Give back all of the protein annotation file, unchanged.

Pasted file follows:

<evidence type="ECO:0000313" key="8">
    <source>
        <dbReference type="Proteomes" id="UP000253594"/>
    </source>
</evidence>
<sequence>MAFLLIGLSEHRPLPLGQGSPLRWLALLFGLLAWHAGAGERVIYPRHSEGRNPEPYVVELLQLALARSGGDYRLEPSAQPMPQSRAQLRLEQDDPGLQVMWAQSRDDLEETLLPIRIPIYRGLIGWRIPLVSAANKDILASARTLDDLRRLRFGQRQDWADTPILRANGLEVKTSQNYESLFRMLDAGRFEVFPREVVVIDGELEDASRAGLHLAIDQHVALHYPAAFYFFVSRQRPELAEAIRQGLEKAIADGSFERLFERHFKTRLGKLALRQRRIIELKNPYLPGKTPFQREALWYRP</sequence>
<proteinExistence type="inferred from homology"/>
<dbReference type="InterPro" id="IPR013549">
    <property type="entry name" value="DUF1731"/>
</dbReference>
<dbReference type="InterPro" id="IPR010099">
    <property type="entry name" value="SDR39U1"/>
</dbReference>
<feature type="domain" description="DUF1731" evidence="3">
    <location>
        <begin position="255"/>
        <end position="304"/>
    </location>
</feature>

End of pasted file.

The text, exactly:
<evidence type="ECO:0000313" key="8">
    <source>
        <dbReference type="Proteomes" id="UP000253594"/>
    </source>
</evidence>
<sequence>MAFLLIGLSEHRPLPLGQGSPLRWLALLFGLLAWHAGAGERVIYPRHSEGRNPEPYVVELLQLALARSGGDYRLEPSAQPMPQSRAQLRLEQDDPGLQVMWAQSRDDLEETLLPIRIPIYRGLIGWRIPLVSAANKDILASARTLDDLRRLRFGQRQDWADTPILRANGLEVKTSQNYESLFRMLDAGRFEVFPREVVVIDGELEDASRAGLHLAIDQHVALHYPAAFYFFVSRQRPELAEAIRQGLEKAIADGSFERLFERHFKTRLGKLALRQRRIIELKNPYLPGKTPFQREALWYRP</sequence>
<proteinExistence type="inferred from homology"/>
<dbReference type="InterPro" id="IPR013549">
    <property type="entry name" value="DUF1731"/>
</dbReference>
<dbReference type="InterPro" id="IPR010099">
    <property type="entry name" value="SDR39U1"/>
</dbReference>
<feature type="domain" description="DUF1731" evidence="3">
    <location>
        <begin position="255"/>
        <end position="304"/>
    </location>
</feature>